As always - read the beginning bits in the book to understand the notation and become acquainted with the weave structure, then maybe weave a sampler to make sure you understand how the weave is supposed to work.
Friday, December 11, 2020
Reading Drafts Part IX
page from Virginia Harvey's publication Park Weaves, based on Dr. Bateman's work
page from Weaving Innovations from the Bateman Collection by Robyn Spady, Nancy A. Tracy and Marjorie Fiddler
Dr. Bateman did a deep dive into a variety of weave structures, and eventually Virginia Harvey edited his work and turned them into a series of monographs.
There have been many individuals who have, for their own intellectual interest, took the time and effort to do this sort of examination of how threads can go together. Sadly many of them never made it beyond their own limited circle.
We are fortunate that Virginia Harvey belonged to the Seattle Weaver's Guild and that the guild remains active to this day. That three of the current weavers then took the time to examine Dr. Bateman's work more fully means that we have this information to draw upon now.
Perhaps the down side to something like Park Weaves is that they are shaft hungry. However, in the 21st century we also have access to multi-shaft looms with computer assist which can make simple work of things like tied weaves and others that are similarly shaft hungry and which would, in 'older' days, require at the very least a drawloom or an affinity for using a pick up stick.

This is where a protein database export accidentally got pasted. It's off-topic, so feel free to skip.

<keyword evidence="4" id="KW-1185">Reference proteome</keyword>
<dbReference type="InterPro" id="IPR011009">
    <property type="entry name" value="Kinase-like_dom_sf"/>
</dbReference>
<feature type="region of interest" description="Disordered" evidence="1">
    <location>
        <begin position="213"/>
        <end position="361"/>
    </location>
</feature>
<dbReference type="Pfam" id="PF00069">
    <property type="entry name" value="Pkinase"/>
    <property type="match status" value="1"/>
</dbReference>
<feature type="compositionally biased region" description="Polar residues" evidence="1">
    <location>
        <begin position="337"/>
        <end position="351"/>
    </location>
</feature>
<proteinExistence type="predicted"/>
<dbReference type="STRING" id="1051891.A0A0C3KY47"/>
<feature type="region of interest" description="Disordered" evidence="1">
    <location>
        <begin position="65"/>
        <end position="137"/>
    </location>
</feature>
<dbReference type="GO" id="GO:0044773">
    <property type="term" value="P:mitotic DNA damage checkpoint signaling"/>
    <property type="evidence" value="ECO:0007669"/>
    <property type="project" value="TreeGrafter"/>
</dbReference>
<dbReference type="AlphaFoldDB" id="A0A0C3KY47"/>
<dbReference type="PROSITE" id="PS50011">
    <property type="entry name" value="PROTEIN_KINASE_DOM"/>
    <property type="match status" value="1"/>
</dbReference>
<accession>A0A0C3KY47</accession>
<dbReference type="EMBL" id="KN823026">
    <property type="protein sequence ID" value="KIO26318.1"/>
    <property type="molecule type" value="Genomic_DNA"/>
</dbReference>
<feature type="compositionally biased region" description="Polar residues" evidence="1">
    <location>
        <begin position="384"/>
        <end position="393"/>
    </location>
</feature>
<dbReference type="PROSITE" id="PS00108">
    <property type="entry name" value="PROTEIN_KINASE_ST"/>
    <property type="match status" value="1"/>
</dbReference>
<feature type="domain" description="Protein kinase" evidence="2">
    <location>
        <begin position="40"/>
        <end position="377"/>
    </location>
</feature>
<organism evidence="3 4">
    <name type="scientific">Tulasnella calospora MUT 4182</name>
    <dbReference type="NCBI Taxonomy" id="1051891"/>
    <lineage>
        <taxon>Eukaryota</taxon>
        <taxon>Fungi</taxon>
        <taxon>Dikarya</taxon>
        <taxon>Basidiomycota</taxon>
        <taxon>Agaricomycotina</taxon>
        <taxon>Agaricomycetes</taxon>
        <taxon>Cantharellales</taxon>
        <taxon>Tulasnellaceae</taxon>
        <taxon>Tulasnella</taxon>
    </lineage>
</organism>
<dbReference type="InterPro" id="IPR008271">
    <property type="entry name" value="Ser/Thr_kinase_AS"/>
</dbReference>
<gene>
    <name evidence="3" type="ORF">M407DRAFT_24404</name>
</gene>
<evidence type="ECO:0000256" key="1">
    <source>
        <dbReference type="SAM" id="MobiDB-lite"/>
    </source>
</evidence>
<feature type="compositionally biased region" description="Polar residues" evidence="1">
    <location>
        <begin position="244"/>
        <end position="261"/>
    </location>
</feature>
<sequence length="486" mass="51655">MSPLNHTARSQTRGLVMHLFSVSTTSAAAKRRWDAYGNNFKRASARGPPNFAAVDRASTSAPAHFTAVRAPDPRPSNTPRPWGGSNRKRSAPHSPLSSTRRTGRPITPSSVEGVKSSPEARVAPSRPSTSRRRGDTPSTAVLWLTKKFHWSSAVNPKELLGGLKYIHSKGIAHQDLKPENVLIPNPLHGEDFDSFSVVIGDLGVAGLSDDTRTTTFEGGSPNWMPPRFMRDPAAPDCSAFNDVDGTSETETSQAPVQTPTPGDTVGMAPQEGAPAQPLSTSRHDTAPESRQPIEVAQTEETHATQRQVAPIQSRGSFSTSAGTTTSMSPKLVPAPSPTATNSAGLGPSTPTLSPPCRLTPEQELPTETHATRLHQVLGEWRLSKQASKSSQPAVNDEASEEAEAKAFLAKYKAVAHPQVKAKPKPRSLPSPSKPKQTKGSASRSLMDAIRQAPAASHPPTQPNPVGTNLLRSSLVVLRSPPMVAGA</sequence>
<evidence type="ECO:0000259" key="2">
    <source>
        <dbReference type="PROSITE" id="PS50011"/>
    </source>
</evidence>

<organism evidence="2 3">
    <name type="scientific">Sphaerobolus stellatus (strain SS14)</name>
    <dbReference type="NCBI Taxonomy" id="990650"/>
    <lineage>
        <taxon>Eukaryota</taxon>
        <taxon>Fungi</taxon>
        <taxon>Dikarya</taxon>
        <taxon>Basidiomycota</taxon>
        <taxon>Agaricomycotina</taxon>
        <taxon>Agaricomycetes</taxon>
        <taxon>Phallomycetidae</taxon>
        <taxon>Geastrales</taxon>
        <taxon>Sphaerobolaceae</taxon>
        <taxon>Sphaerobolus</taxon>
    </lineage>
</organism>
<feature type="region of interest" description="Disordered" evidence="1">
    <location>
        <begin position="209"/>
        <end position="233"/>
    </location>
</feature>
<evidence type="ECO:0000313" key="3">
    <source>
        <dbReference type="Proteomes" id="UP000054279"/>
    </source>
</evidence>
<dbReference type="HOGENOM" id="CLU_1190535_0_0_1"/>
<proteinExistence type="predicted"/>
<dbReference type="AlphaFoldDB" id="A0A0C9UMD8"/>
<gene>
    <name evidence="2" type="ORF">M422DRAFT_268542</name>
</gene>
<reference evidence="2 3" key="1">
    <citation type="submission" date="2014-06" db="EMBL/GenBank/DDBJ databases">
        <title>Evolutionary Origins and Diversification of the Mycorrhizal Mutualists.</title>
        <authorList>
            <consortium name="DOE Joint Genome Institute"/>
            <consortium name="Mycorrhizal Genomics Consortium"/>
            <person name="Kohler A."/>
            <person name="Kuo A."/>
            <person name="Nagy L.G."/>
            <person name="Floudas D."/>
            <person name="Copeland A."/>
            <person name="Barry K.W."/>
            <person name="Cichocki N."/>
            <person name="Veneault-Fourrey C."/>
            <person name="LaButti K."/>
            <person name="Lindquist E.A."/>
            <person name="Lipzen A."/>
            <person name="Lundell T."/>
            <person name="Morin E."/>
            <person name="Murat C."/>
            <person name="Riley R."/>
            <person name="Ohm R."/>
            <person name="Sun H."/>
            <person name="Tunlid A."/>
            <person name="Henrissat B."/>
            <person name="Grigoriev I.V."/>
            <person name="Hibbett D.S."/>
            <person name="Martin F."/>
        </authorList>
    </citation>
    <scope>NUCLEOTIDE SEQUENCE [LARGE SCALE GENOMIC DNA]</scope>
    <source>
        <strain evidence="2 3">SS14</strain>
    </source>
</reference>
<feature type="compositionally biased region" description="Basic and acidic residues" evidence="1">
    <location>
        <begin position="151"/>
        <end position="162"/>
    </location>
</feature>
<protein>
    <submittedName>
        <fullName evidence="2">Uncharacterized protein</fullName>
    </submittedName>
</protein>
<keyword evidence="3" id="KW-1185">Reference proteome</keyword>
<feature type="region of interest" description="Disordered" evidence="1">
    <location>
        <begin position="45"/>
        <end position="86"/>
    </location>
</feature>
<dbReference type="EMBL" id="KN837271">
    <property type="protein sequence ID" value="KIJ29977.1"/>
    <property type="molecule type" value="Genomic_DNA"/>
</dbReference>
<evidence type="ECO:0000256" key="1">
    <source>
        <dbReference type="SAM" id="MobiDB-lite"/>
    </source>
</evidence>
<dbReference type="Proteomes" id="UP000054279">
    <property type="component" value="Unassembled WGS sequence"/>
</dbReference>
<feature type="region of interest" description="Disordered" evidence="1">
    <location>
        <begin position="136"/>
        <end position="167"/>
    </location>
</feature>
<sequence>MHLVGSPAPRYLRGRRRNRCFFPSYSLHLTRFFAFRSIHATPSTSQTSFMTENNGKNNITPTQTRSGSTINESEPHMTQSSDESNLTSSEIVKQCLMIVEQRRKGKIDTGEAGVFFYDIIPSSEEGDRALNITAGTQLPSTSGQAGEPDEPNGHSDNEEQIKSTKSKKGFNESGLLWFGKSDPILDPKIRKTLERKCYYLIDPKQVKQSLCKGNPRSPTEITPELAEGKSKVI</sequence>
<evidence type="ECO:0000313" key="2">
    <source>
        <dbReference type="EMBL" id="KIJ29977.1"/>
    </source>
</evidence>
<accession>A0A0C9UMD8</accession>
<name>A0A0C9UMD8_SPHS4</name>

Not that a pick up stick is any deterrent to someone determined to bring into being a design!
The above design was rendered by my brother based on a photo of the Royal Hudson steam locomotive, which I then edited to make it weave properly, and then, using Beiderwand threading wove with a pick up stick in a modified Beiderwand treadling. (Beiderwand is traditionally woven with two pattern picks per block - I just did one.)